Community College Students, Staff Adapt to COVID-19 Crisis
The financial coaching work that Bridge to Finish staff offer at local community colleges was already critical to the many students who have benefited from the program. But it has become even more crucial during the coronavirus pandemic, as those students try to navigate the economic uncertainty that many of them are facing because of drastic reductions in income.
The Bridge to Finish program is offered through “Benefits Hubs” at nine community colleges and technical schools in King County. The program was launched in 2016 and has served thousands of students since then.
The Bridge to Finish program is based on the fact that low-income and students of color face unique challenges that often keep them from earning a college degree or credential—tools that can help them break the cycle of poverty. Those barriers are especially hard for community college students, who face housing and food insecurities in Washington and nationwide.
Liliana, a student at Highline College, received help finding a home from a Bridge to Finish staff member. But now, the single mother to a young son, like many others in her situation, has seen her financial situation deteriorate as a result of COVID-19.
Liliana’s employer cut her hours, so now she’s dealing with less income. However, thanks to the financial training she received from Bridge to Finish staff, Liliana is using that coaching to the fullest to try to stay in school and manage her situation.
Students who go to the Bridge to Finish can apply for services such as emergency financial grants, learn about and enroll in public benefits and get food from the pantries at their school. Because of social distancing policies that are currently in place, Bridge to Finish staff are connecting with students remotely.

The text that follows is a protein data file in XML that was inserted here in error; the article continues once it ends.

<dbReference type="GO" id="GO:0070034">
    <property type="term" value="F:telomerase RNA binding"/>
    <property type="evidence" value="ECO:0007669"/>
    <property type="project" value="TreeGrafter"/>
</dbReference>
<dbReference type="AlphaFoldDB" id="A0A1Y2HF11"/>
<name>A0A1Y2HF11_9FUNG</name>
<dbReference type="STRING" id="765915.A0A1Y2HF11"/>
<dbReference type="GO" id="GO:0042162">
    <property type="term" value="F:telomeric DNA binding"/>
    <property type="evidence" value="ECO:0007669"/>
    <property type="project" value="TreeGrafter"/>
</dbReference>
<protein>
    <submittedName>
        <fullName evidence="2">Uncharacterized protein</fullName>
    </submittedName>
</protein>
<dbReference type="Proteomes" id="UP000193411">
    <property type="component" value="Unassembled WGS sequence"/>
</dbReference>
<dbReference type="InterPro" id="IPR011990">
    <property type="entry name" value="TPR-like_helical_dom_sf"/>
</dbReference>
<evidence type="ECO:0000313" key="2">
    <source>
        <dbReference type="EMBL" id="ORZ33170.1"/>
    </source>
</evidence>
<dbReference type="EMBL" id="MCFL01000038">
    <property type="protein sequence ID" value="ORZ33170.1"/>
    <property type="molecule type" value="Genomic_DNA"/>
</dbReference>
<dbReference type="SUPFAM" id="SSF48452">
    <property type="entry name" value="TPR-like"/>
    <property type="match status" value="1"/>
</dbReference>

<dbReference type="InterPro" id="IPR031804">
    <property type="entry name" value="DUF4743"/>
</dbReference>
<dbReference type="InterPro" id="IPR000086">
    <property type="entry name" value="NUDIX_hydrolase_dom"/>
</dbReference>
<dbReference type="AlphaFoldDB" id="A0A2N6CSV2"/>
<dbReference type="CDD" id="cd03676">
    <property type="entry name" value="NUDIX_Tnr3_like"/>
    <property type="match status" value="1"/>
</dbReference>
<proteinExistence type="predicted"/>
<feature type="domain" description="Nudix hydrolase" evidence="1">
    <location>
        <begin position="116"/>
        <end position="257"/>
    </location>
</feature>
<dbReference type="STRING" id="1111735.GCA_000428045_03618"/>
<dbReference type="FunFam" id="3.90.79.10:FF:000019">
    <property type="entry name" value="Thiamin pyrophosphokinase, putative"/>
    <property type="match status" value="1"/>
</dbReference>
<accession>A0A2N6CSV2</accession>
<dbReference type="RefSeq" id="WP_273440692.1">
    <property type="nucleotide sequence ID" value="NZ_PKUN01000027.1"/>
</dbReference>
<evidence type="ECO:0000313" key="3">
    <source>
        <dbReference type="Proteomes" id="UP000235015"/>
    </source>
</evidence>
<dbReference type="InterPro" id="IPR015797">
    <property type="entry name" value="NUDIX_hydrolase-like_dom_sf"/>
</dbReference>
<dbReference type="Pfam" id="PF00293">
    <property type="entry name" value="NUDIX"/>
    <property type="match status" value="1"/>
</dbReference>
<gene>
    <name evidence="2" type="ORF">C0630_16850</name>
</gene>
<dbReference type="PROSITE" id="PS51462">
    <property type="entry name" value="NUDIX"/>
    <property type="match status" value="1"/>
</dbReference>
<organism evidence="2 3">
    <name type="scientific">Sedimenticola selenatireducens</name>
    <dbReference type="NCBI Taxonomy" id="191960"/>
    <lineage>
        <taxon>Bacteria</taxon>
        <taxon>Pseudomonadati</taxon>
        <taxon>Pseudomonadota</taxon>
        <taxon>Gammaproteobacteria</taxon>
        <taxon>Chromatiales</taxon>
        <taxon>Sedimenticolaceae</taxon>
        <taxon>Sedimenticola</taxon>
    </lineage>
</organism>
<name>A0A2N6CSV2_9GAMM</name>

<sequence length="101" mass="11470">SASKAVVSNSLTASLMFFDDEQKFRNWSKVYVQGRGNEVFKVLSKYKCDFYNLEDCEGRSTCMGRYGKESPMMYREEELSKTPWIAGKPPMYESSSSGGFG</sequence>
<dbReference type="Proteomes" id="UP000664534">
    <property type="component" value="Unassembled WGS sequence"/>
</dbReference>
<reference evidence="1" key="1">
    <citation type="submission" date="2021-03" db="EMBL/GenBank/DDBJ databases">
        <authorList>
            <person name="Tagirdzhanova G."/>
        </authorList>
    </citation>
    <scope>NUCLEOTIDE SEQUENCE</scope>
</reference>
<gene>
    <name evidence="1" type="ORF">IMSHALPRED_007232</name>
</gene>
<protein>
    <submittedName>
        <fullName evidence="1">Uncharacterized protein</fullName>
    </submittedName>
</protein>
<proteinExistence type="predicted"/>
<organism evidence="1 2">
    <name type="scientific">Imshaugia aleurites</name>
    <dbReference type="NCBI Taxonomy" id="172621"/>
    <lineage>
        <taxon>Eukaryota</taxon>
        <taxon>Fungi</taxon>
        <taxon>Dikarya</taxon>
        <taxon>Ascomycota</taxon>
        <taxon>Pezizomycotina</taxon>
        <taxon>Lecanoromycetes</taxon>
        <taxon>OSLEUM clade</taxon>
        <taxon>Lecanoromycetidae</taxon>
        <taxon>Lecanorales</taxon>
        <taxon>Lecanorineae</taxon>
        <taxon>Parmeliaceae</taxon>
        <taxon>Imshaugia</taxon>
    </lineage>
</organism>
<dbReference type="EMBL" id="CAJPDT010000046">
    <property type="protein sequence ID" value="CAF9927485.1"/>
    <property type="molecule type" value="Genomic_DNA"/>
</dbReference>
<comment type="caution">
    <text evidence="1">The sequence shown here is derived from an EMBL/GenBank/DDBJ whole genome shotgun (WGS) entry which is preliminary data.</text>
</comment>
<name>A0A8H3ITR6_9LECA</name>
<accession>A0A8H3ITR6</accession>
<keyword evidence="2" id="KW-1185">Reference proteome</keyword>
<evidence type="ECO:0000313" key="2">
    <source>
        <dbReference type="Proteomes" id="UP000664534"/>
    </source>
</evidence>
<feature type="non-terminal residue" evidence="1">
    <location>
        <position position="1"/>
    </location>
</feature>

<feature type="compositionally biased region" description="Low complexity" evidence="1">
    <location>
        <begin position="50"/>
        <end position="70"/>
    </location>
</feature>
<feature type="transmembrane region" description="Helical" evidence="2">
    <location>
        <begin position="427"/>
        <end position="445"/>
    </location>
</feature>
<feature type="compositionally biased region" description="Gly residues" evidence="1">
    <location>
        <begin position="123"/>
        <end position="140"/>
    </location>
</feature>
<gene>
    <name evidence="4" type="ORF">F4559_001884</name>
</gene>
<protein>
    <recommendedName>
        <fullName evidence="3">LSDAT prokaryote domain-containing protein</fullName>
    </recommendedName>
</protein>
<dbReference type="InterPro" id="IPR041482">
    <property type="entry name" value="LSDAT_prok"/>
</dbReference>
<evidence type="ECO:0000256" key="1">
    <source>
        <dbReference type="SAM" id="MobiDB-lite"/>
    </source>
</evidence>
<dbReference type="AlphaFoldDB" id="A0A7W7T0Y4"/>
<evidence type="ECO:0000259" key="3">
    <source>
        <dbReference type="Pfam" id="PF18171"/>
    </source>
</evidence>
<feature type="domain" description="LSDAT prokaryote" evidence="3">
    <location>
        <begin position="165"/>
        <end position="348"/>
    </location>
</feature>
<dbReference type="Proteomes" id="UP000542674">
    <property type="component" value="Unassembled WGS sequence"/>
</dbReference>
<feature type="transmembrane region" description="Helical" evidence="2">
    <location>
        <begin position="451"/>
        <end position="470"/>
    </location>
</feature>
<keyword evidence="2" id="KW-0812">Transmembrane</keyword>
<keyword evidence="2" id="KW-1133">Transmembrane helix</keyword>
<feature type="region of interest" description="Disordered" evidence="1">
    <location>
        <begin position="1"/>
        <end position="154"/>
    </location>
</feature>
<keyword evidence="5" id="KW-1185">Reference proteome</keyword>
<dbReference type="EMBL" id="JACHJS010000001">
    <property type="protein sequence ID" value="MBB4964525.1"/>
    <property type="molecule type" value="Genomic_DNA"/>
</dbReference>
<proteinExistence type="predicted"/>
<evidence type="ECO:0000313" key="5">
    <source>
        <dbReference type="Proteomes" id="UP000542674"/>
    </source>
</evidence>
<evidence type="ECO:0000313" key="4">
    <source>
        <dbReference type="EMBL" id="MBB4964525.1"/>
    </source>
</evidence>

Roberto, an auto mechanics student at Green River College, was working for a car company, but he was laid off due to COVID-19. He was worried about the mounting bills—he had bought new tools for his work and was on a payment plan for them, but he also had to pay for rent and food.
With help from Bridge to Finish, Roberto was able to get guidance on how to get public benefits and learned about the process of applying unemployment. The Bridge to Finish staff member also provided information about local food banks and pantries.
The struggles that community college students faced before the outbreak were already evident, and those challenges have increased dramatically. Thanks to the work from United Way, the Bridge to Finish program was able to adapt quickly to continue to offer services online and via phone. Unfortunately, as the crisis continues to batter communities across the region, state and the nation, these students will need additional assistance to help them break the cycle of poverty.
Racial Equity Matters
It is widely acknowledged that education is the best way to break the cycle of poverty. Yet, living in poverty makes being in college tough. At community college—where more than half of students are low-income and 47% are students of color—it can be especially challenging to stay in school.
On average, white students earn a college-level credential at a rate about 20 percentage points higher than Hispanic and black students do. Students of color experience systemic and institutional racism that perpetuates challenges. The makeup of teachers is less diverse than the student body, so role models that share the unique experiences of students of color are limited. Students of color report feeling less academically prepared than their Caucasian peers report.
This program works hard to invest in students of color and services are designed to be as flexible as possible to reduce any systemic barriers students of color commonly face when interacting with institutions. Also, the AmeriCorps team that works with the students reflects the diversity of the student body and the team speaks roughly ten languages.
Already, we’re seeing success as we prioritize helping students of color who are experiencing challenges at disproportionate rates—last year (2019), 60% of students who accessed Bridge to Finish services were students of color, and those students persisted in their education (instead of leaving school) at a 12% higher rate than those who didn’t get support.